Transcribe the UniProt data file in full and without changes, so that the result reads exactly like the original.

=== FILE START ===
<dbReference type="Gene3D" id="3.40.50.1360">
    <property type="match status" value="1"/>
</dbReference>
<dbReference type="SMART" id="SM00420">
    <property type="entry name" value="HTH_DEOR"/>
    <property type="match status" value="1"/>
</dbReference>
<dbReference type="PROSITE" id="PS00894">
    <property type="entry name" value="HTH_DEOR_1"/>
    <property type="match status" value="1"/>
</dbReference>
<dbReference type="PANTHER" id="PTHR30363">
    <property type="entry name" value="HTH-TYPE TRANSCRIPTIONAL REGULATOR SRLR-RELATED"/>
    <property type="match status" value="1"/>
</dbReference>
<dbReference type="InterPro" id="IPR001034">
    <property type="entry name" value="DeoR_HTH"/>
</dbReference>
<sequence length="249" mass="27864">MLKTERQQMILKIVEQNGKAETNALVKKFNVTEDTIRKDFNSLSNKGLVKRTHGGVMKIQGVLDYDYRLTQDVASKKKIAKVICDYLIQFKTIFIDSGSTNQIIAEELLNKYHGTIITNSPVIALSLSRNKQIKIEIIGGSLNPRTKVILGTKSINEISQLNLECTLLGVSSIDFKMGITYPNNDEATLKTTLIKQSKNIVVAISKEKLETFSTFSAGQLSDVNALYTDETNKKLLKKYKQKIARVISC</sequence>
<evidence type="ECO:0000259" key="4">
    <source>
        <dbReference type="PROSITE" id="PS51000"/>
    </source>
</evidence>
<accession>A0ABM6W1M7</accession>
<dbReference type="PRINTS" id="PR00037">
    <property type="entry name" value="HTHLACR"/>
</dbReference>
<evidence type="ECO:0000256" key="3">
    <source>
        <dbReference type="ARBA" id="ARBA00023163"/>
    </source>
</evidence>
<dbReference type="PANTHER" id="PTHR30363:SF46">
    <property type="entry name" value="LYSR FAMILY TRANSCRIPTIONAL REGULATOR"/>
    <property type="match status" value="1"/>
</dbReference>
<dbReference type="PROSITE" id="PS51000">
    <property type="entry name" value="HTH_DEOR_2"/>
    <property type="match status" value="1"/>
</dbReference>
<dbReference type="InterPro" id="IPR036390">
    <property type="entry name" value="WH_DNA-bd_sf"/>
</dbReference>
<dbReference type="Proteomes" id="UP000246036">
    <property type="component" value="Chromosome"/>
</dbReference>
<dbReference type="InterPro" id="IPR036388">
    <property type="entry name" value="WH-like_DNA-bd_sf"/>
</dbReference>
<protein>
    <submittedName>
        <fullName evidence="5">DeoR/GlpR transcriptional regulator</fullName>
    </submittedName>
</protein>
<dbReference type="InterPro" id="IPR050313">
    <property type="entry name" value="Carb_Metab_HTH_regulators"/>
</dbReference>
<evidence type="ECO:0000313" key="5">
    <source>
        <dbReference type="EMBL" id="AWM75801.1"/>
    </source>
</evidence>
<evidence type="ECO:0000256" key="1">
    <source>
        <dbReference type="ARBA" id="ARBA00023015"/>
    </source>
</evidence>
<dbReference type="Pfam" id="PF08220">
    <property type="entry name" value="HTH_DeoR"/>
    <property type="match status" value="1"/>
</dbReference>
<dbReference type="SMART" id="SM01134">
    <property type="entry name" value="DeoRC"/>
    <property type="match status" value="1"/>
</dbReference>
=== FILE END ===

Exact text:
<dbReference type="Gene3D" id="3.40.50.1360">
    <property type="match status" value="1"/>
</dbReference>
<dbReference type="SMART" id="SM00420">
    <property type="entry name" value="HTH_DEOR"/>
    <property type="match status" value="1"/>
</dbReference>
<dbReference type="PROSITE" id="PS00894">
    <property type="entry name" value="HTH_DEOR_1"/>
    <property type="match status" value="1"/>
</dbReference>
<dbReference type="PANTHER" id="PTHR30363">
    <property type="entry name" value="HTH-TYPE TRANSCRIPTIONAL REGULATOR SRLR-RELATED"/>
    <property type="match status" value="1"/>
</dbReference>
<dbReference type="InterPro" id="IPR001034">
    <property type="entry name" value="DeoR_HTH"/>
</dbReference>
<sequence length="249" mass="27864">MLKTERQQMILKIVEQNGKAETNALVKKFNVTEDTIRKDFNSLSNKGLVKRTHGGVMKIQGVLDYDYRLTQDVASKKKIAKVICDYLIQFKTIFIDSGSTNQIIAEELLNKYHGTIITNSPVIALSLSRNKQIKIEIIGGSLNPRTKVILGTKSINEISQLNLECTLLGVSSIDFKMGITYPNNDEATLKTTLIKQSKNIVVAISKEKLETFSTFSAGQLSDVNALYTDETNKKLLKKYKQKIARVISC</sequence>
<evidence type="ECO:0000259" key="4">
    <source>
        <dbReference type="PROSITE" id="PS51000"/>
    </source>
</evidence>
<accession>A0ABM6W1M7</accession>
<dbReference type="PRINTS" id="PR00037">
    <property type="entry name" value="HTHLACR"/>
</dbReference>
<evidence type="ECO:0000256" key="3">
    <source>
        <dbReference type="ARBA" id="ARBA00023163"/>
    </source>
</evidence>
<dbReference type="PANTHER" id="PTHR30363:SF46">
    <property type="entry name" value="LYSR FAMILY TRANSCRIPTIONAL REGULATOR"/>
    <property type="match status" value="1"/>
</dbReference>
<dbReference type="PROSITE" id="PS51000">
    <property type="entry name" value="HTH_DEOR_2"/>
    <property type="match status" value="1"/>
</dbReference>
<dbReference type="InterPro" id="IPR036390">
    <property type="entry name" value="WH_DNA-bd_sf"/>
</dbReference>
<dbReference type="Proteomes" id="UP000246036">
    <property type="component" value="Chromosome"/>
</dbReference>
<dbReference type="InterPro" id="IPR036388">
    <property type="entry name" value="WH-like_DNA-bd_sf"/>
</dbReference>
<protein>
    <submittedName>
        <fullName evidence="5">DeoR/GlpR transcriptional regulator</fullName>
    </submittedName>
</protein>
<dbReference type="InterPro" id="IPR050313">
    <property type="entry name" value="Carb_Metab_HTH_regulators"/>
</dbReference>
<evidence type="ECO:0000313" key="5">
    <source>
        <dbReference type="EMBL" id="AWM75801.1"/>
    </source>
</evidence>
<evidence type="ECO:0000256" key="1">
    <source>
        <dbReference type="ARBA" id="ARBA00023015"/>
    </source>
</evidence>
<dbReference type="Pfam" id="PF08220">
    <property type="entry name" value="HTH_DeoR"/>
    <property type="match status" value="1"/>
</dbReference>
<dbReference type="SMART" id="SM01134">
    <property type="entry name" value="DeoRC"/>
    <property type="match status" value="1"/>
</dbReference>